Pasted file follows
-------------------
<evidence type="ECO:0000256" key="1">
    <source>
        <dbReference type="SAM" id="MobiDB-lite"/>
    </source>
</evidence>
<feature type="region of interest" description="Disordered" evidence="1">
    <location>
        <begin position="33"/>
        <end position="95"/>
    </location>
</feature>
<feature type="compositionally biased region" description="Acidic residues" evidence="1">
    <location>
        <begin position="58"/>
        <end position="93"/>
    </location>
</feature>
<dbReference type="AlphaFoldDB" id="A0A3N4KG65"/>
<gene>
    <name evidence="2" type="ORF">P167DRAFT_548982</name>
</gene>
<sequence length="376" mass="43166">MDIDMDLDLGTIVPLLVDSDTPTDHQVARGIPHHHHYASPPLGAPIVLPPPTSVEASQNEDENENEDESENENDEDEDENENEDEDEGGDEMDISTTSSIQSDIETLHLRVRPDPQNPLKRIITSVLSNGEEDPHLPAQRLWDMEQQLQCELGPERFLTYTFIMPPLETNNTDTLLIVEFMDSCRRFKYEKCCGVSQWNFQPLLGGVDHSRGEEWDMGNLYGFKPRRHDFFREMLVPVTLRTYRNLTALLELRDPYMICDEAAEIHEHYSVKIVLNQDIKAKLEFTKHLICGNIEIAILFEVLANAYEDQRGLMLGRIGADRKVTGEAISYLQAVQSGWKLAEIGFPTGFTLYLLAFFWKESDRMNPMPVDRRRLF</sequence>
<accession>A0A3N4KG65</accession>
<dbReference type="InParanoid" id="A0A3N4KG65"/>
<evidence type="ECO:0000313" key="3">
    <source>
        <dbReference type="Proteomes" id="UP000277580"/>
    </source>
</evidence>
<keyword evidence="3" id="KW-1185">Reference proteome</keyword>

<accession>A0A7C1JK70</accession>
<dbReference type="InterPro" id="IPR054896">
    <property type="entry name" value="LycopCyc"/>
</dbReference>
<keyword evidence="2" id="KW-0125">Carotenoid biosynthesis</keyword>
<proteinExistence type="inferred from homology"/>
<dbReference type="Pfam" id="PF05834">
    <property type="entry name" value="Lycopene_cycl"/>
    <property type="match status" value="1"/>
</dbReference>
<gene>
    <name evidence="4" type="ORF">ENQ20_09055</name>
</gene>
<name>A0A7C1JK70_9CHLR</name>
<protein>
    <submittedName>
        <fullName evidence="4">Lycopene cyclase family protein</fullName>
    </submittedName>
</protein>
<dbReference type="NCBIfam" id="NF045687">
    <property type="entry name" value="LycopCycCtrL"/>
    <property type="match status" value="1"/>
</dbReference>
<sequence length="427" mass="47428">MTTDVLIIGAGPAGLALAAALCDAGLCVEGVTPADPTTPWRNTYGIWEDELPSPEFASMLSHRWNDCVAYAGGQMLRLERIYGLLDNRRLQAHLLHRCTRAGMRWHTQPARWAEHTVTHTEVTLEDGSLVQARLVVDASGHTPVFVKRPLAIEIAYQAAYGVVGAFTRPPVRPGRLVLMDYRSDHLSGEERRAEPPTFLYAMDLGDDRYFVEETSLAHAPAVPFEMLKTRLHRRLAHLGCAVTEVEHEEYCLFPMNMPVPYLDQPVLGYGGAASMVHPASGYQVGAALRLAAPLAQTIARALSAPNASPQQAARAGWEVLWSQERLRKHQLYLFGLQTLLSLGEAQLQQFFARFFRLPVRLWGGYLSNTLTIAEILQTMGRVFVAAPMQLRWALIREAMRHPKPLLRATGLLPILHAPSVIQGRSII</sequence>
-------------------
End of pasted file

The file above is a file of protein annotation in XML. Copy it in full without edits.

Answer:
<evidence type="ECO:0000256" key="1">
    <source>
        <dbReference type="SAM" id="MobiDB-lite"/>
    </source>
</evidence>
<feature type="region of interest" description="Disordered" evidence="1">
    <location>
        <begin position="33"/>
        <end position="95"/>
    </location>
</feature>
<feature type="compositionally biased region" description="Acidic residues" evidence="1">
    <location>
        <begin position="58"/>
        <end position="93"/>
    </location>
</feature>
<dbReference type="AlphaFoldDB" id="A0A3N4KG65"/>
<gene>
    <name evidence="2" type="ORF">P167DRAFT_548982</name>
</gene>
<sequence length="376" mass="43166">MDIDMDLDLGTIVPLLVDSDTPTDHQVARGIPHHHHYASPPLGAPIVLPPPTSVEASQNEDENENEDESENENDEDEDENENEDEDEGGDEMDISTTSSIQSDIETLHLRVRPDPQNPLKRIITSVLSNGEEDPHLPAQRLWDMEQQLQCELGPERFLTYTFIMPPLETNNTDTLLIVEFMDSCRRFKYEKCCGVSQWNFQPLLGGVDHSRGEEWDMGNLYGFKPRRHDFFREMLVPVTLRTYRNLTALLELRDPYMICDEAAEIHEHYSVKIVLNQDIKAKLEFTKHLICGNIEIAILFEVLANAYEDQRGLMLGRIGADRKVTGEAISYLQAVQSGWKLAEIGFPTGFTLYLLAFFWKESDRMNPMPVDRRRLF</sequence>
<accession>A0A3N4KG65</accession>
<dbReference type="InParanoid" id="A0A3N4KG65"/>
<evidence type="ECO:0000313" key="3">
    <source>
        <dbReference type="Proteomes" id="UP000277580"/>
    </source>
</evidence>
<keyword evidence="3" id="KW-1185">Reference proteome</keyword>

<accession>A0A7C1JK70</accession>
<dbReference type="InterPro" id="IPR054896">
    <property type="entry name" value="LycopCyc"/>
</dbReference>
<keyword evidence="2" id="KW-0125">Carotenoid biosynthesis</keyword>
<proteinExistence type="inferred from homology"/>
<dbReference type="Pfam" id="PF05834">
    <property type="entry name" value="Lycopene_cycl"/>
    <property type="match status" value="1"/>
</dbReference>
<gene>
    <name evidence="4" type="ORF">ENQ20_09055</name>
</gene>
<name>A0A7C1JK70_9CHLR</name>
<protein>
    <submittedName>
        <fullName evidence="4">Lycopene cyclase family protein</fullName>
    </submittedName>
</protein>
<dbReference type="NCBIfam" id="NF045687">
    <property type="entry name" value="LycopCycCtrL"/>
    <property type="match status" value="1"/>
</dbReference>
<sequence length="427" mass="47428">MTTDVLIIGAGPAGLALAAALCDAGLCVEGVTPADPTTPWRNTYGIWEDELPSPEFASMLSHRWNDCVAYAGGQMLRLERIYGLLDNRRLQAHLLHRCTRAGMRWHTQPARWAEHTVTHTEVTLEDGSLVQARLVVDASGHTPVFVKRPLAIEIAYQAAYGVVGAFTRPPVRPGRLVLMDYRSDHLSGEERRAEPPTFLYAMDLGDDRYFVEETSLAHAPAVPFEMLKTRLHRRLAHLGCAVTEVEHEEYCLFPMNMPVPYLDQPVLGYGGAASMVHPASGYQVGAALRLAAPLAQTIARALSAPNASPQQAARAGWEVLWSQERLRKHQLYLFGLQTLLSLGEAQLQQFFARFFRLPVRLWGGYLSNTLTIAEILQTMGRVFVAAPMQLRWALIREAMRHPKPLLRATGLLPILHAPSVIQGRSII</sequence>